Instead of biblical floods and cars floating down highways, this week we bring you… exploding ground in Siberia, where the permafrost has never been so warm.

https://twitter.com/magpiekilljoy/status/1443315133623775234?s=21

The full article is fascinating and well worth a read, if your nerves are up for it.

The new study found that in the context of the gas blowouts, the surface permafrost “caps” become weakened by this thawing process, which makes them more vulnerable to pressure from pools of methane gas that build up deep underground. This degradation of the upper permafrost also causes the subterranean “intrapermafrost” mix, which consists of cold briny water and other materials, to circulate faster, further compromising the strength of the cap above it.

At a certain point, the pressure from the gas pools reaches a tipping point that triggers the immense explosions. Given the direct link to climate change, Chuvilin and his colleagues expect these blowouts to continue in the future, though they require specific permafrost conditions that are particularly dangerous for the Yamal and Gydan regions.


The week in still more cities that are investing in cycling!

On the other hand, it’s starting to feel like every week brings another city announcing a significant and game-changing investment in cycling infrastructure. This week we’ve got…

Oslo

The webpage announcing this is all in Norwegian, so we’ll have to take this twitter user’s word for it. Oslo has in fact been working on various methods to reduce cars in its city centre for several years now, including by removing all of the on-street carparks within its city centre ring-road. You can read more about that here.

And Berlin!

Momentum Mag has an explainer on Berlin’s freshly-announced 3000-kilometer bike network, the ‘Radverkehrsplan’.

According to a press release issued by the city, the cycle traffic network, which builds on the existing 1,500km network, consists of three main planks as follows:
• An 865-kilometer priority network with the most important city-wide connections
• An 1,506-kilometre secondary network
• And a further 550 kilometers of cycle paths on main roads that do not belong to the actual cycle traffic network, but are also expanded according to the standards of the supplementary network in accordance with the Mobility Act (Section 43).

Perhaps their covid-19 pop-up cycleways helped this decision. Ella Kay, who’s based in Berlin, wrote a post for GA about the pop-up cycleways in May this year.


Poland’s 30km/hr zone leads to reduced deaths and injuries on city centre roads

It’s good to see that speed reductions lead to… a safer environment for people.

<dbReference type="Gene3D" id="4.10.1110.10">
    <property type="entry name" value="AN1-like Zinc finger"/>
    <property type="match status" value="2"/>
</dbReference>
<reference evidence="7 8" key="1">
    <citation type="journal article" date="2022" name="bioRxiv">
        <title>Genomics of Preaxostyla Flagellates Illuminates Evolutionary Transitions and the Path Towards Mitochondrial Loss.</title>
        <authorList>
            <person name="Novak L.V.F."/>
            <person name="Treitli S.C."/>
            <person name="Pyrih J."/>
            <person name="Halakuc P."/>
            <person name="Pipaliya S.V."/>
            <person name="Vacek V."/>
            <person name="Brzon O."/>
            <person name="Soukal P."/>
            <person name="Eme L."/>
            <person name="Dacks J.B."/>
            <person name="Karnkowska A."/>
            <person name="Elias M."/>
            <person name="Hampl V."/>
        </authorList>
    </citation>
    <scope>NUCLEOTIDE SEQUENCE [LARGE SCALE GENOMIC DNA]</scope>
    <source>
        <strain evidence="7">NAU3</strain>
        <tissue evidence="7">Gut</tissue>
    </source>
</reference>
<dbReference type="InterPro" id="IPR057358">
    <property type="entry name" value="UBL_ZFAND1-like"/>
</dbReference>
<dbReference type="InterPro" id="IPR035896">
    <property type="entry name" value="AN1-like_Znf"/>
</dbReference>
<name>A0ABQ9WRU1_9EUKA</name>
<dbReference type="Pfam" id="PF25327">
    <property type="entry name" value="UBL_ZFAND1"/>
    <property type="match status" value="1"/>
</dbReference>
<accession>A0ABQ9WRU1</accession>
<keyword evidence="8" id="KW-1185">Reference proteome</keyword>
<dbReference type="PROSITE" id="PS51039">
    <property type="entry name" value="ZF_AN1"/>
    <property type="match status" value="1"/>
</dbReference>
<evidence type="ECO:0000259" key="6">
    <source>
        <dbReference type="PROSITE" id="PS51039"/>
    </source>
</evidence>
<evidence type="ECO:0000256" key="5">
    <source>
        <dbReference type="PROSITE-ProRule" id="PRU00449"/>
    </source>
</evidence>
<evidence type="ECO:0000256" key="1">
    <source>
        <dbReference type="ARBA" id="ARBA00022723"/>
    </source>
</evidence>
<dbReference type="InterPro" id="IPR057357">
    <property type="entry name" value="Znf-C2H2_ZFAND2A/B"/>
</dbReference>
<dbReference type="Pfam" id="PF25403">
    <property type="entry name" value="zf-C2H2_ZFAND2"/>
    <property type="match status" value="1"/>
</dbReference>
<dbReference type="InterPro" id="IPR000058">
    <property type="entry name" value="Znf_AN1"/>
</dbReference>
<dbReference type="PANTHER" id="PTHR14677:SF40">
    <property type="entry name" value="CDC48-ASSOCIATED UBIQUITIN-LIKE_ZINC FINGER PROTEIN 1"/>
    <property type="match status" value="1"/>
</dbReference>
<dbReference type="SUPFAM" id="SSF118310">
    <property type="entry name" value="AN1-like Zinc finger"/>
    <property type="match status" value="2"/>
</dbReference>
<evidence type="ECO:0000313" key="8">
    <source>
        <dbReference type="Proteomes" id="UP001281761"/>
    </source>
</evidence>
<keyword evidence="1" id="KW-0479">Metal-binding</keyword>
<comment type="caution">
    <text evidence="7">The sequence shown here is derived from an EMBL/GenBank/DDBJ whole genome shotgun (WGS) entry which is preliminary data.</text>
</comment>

https://twitter.com/yimbypoland/status/1443444206467383297?s=12


Every crisis is an opportunity

While we read news of the Brexit-induced fuel crisis occurring in the UK right now, it’s interesting to learn how the 1973 fuel crisis was one factor leading to  transformation of the transport system in The Netherlands, creating one of the most active-mode friendly places in the world. Click through to the photo gallery on The Guardian for incerdible images of Dutch streets full of horses and young people picnicking on highways.


Looking further back into streets past…


Road diet, Maastricht

In an impressive transformation, a motorway in Maastricht (The Netherlands) has been tunneled underground, and the space it once occupied returned to the city as a linear park and bikeway. What started as a ‘traffic problem’ evolved into a more holistic urban solution.

Gradually, however, the government bodies, working together in the project agency Avenue2, came to the conclusion that this project was not just a question of infrastructure.

The overall goal of the project was broadened. Instead of tackling a problem this much more became seizing the opportunity to:

– improve the accessibility of Maastricht and create a good traffic flow on and along the A2

– increase road safety and quality of life, in other words improve the liveability in the surrounding areas

– create new urban design possibilities for neighbourhoods alongside the A2 after removing the A2 barrier.

Image from Bicycle Dutch. ‘The tunnel, opened in 2016, has two levels. A lower level for (inter)national traffic and the top level for regional and municipal traffic.’

Small vehicles and urban form in Tokyo

Escape to Japan with this deep analysis by Dan Hill of the many small vehicles that can be found on Tokyo’s streets, and the part they play in shaping the city’s urban form.

When visiting Tokyo, if you are attuned to eating the world with your eyes and particularly the layers of urban life bigger than a cellphone and smaller than a building, one of the first things you’ll notice is how comparatively small the vehicles seem to be. Then, the sheer variety of these small vehicles. And then, how these vehicles, by virtue of their humble and appropriate scale and speed, help produce the city’s often delightfully humane streets. And then finally, that these small vehicles are scurrying around the world’s largest city.

The smallest of them all: a logistics trolley. Source: Dan Hill/Medium

What are the advantages of the four-day week?

A podcast, for a change. In this podcast, Pandora Sykes interviews Alex Pang, who’s been researching the four-day work week, how it can be implemented, and what effects it may have. They discuss the potential social, economic, and climate benefits that a four-day work week could have on people and their communities. The question’s relevance is only increasing when the Covid-19 pandemic has dramatically changed the way people work and move in many cities all over the world.